California's Variation on Feed-In Tariffs for Acquiring Renewable Resources

August 22, 2011

State sets up auctions for utilities to buy small renewable energy contracts
Debra Kahn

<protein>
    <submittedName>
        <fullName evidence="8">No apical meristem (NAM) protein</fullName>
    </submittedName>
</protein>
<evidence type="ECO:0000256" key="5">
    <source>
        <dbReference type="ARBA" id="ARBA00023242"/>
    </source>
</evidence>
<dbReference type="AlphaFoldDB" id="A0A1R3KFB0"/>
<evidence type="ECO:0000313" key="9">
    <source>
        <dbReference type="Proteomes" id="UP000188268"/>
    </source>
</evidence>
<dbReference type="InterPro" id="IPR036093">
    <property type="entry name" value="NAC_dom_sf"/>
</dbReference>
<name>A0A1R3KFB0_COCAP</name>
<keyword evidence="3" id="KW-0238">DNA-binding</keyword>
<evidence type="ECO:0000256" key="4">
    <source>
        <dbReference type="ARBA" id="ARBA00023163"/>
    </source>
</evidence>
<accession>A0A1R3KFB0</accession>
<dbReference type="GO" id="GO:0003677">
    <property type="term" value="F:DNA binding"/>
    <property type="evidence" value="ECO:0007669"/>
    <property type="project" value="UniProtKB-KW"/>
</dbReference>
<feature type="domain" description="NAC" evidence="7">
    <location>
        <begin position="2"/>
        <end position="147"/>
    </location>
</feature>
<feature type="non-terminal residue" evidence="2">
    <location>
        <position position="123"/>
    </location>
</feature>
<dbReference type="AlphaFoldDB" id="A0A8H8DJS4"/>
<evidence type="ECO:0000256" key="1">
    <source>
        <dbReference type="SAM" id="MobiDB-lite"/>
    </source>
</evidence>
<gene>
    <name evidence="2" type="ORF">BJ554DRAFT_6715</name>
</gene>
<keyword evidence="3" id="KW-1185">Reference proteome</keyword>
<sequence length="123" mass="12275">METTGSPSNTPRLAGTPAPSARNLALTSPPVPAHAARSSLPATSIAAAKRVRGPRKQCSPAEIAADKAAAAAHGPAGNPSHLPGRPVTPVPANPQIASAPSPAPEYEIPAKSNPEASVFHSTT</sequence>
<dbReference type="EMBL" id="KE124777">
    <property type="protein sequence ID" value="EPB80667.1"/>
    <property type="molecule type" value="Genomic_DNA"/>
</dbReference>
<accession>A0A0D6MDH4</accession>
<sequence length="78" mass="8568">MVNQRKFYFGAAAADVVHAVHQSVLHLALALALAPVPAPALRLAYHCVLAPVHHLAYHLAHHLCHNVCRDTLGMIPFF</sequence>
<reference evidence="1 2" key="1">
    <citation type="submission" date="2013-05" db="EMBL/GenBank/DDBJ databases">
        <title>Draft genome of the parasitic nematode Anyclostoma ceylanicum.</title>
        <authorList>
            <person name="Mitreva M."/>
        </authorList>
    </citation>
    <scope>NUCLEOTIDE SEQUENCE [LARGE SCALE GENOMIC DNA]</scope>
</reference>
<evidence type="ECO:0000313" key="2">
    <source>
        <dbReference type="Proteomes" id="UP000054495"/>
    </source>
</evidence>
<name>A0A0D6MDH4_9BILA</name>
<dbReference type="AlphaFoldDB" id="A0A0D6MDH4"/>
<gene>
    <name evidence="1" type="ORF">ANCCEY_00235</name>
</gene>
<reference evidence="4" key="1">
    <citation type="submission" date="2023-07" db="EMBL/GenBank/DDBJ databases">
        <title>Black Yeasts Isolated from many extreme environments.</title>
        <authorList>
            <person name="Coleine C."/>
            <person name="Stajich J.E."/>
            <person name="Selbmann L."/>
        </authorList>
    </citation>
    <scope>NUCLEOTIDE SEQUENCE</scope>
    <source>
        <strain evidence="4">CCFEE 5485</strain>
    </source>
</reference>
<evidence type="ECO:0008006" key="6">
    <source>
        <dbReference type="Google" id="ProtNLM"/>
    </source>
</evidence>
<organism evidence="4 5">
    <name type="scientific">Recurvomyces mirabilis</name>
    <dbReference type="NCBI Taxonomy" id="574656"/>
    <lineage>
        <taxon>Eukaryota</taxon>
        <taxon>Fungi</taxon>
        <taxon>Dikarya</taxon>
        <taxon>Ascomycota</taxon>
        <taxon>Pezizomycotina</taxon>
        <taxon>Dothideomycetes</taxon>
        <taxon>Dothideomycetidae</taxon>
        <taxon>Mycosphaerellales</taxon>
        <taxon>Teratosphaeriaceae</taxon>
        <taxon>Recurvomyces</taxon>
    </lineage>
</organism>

The California Public Utilities Commission (PUC) recently issued a decision that authorizes the three investor-owned utilities operating in the state to hold biannual auctions to buy renewable energy contracts for projects ranging in size from 500 kilowatts to 50 megawatts, until a total of 1,000 megawatts is reached. The Renewable Auction Mechanism (RAM) adopted by the PUC is a market-based procurement mechanism that is intended to promote competition and acquire renewable resources at the lowest cost for ratepayers. California has a very ambitious renewable portfolio standard, or RPS, which requires utilities to procure 33 percent of their electricity supply from renewable sources (wind, solar, geothermal, etc.) by 2020. The challenge for regulators is to determine an effective way of stimulating small-scale solar projects without imposing excessive costs on consumers. In Europe, the means of achieving this is through “feed-in tariffs,” which require the serving utility to acquire renewable energy resources at a fixed price through a long term contract. In Germany and Spain, the price was set at a rather generous level to stimulate the development of solar projects, and led to Germany being the leading solar country in the world. The cost of electricity acquired through feed-in tariffs, however, is high (in excess of 40 cents/kWh until recent actions in Germany to reduce the level of subsides), and these costs are ultimately passed through to customers. The method adopted by the California PUCallows utilities to conduct competitive solicitations to acquire the output of small-scale solar projects, and the “reverse auction” process (under which the lowest bids are selected) holds down the costs for consumers. This method should ensure that solar companies receive the necessary revenue stream to enable the solar industry to grow and mature, while avoiding the artificial market protection associated with the high-cost feed-in tariffs implemented in Europe.